Tasked with reimagining patient-centric cancer clinical trials, the Bloomberg New Economy International Coalition has identified eliminating patient identification and enrollment barriers as top priorities for accelerating the development of novel cancer treatments, screening, and prevention. The priorities outlined in the April 2022 issue of Nature align with our long-standing call to broaden clinical trial accessibility and, subsequently, data diversity and generalizability by eliminating the obstacles preventing truly representative enrollment.
Diversity in clinical research is essential for advancing medicine and life-saving treatment options. A persistent lack of diverse participants has remained despite efforts to address the issue. But moving beyond addressing the problem requires an urgent paradigm shift. Deviating from what’s been considered the norm for decades is no small feat; however, a push for health equity is imperative, and it’s also our mission. With a focus on community-based clinical trials, we can ensure patients suffering from life-threatening diseases or chronic health problems can access advanced medicines where they live. Removing the barriers to inclusion means partnering with the community sites and physicians that patients already trust.
Barriers by the Numbers
In its Nature commentary, the coalition noted that local trial availability is a substantial barrier. While 74% of cancer patients receive treatment in the community, no clinical trials were offered in 36% of physician-owned oncology practices. Much of this is due to the concentration of trials within major academic institutions. The top 5% of research sites account for about 70% of clinical trials – which means a significant percentage of the population is excluded from study participation solely because they live too far away from academic research centers.
These barriers aligned with a study funded by the National Cancer Institute (NCI), which found that over 75% of patients don’t participate in trials simply because there are none in their area, meaning most studies draw patients primarily from populations within 40 miles of trial sites. This factor exacerbates the access issue plaguing clinical trials and severely limits racial, gender, and socioeconomic diversity.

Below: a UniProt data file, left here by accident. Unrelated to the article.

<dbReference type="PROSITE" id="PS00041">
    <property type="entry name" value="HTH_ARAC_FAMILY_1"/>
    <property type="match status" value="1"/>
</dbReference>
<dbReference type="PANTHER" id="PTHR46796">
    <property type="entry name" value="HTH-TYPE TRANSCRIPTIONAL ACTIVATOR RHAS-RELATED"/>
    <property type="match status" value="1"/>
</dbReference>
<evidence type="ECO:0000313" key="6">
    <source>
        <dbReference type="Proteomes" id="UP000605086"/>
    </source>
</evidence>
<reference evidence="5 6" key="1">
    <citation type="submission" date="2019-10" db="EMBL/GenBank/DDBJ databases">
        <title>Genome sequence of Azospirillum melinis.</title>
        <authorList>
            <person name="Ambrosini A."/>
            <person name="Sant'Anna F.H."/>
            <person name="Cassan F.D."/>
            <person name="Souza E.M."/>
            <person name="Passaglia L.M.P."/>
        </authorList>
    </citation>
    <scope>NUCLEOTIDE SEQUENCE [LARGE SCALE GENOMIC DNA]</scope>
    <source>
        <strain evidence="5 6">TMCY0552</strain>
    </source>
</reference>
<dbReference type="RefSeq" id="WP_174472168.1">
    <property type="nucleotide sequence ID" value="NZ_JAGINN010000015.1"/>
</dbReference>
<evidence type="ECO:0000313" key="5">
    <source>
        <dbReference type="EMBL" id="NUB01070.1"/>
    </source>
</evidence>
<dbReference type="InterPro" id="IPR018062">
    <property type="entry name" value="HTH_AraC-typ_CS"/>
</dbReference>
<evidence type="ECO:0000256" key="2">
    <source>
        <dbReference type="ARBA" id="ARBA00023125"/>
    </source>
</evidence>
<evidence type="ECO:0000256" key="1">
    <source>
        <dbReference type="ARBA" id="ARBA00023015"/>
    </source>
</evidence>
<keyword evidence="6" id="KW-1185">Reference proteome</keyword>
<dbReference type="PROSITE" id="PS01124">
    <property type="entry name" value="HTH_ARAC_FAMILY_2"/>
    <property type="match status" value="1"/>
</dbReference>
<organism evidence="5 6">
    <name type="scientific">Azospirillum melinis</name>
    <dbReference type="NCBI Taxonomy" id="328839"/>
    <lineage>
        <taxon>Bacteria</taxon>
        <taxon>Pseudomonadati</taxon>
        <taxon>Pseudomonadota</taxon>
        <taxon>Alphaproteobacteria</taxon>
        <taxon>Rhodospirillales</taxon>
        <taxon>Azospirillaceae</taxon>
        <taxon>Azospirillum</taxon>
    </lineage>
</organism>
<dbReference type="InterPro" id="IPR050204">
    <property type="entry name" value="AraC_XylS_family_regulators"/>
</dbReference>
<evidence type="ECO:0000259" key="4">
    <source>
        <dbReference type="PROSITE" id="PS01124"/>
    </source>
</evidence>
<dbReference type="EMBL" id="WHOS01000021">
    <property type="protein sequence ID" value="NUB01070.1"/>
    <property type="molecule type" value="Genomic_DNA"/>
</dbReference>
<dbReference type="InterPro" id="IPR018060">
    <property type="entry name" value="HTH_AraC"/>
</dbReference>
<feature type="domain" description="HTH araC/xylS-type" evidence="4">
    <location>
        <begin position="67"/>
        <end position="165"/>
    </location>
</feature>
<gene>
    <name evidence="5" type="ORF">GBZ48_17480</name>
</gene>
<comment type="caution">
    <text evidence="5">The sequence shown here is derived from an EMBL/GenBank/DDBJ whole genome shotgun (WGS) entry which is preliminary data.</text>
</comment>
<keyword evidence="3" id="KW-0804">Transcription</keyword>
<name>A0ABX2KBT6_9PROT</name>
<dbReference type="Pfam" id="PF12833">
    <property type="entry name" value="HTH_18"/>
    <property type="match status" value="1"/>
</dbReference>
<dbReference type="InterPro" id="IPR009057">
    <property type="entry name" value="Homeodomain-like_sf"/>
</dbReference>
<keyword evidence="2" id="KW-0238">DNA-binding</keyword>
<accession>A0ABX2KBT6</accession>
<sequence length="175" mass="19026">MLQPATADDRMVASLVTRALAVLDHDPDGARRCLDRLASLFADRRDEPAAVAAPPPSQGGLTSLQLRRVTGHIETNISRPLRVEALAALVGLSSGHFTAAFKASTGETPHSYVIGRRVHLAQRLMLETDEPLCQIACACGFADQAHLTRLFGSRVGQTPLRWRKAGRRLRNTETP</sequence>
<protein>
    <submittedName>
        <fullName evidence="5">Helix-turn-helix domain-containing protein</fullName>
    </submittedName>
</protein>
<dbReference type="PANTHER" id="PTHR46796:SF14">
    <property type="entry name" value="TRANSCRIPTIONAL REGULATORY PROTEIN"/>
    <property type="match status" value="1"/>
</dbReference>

According to the Food & Drug Administration (FDA) Drug Trials Snapshot, 75% of enrollees in trials that led to drug approvals in 2020 were white, while just 8% were Black and 6% were Asian. An example of gender limits can be seen in cardiovascular disease trials, of which less than 2% reported any female sex-specific cardiovascular risk factors. Finally, on the socioeconomic front, patients with household incomes below $50,000 are 27% less likely to participate in clinical trials.
Left unaddressed, these racial, gender, demographic, and geographic limitations drive up costs, diminish external validity, lengthen timelines, and limit the generalizability of findings to the population at large.
Data and Other Damage
Patient identification and enrollment challenges impact diversity, which hampers researchers’ ability to collect accurate, robust, and representative data and leads to failure to gain approval.
This trend can be seen in a recent retrospective review of 302 drug submissions to the FDA, which found that:
- Nearly 16% of submissions had insufficient data to determine safe dosages
- More than 11% had inconsistent results between study sites
- About 13% failed to demonstrate statistically significant benefits
Findings like these strongly suggest data limitations, including diversity, influenced the FDA’s rejection of 5 out of 6 submissions. The incomplete data that results from enrolling predominantly homogeneous populations should alarm any pharmaceutical manufacturer needing to understand the efficacy and side effects of the medications they intend to bring to market.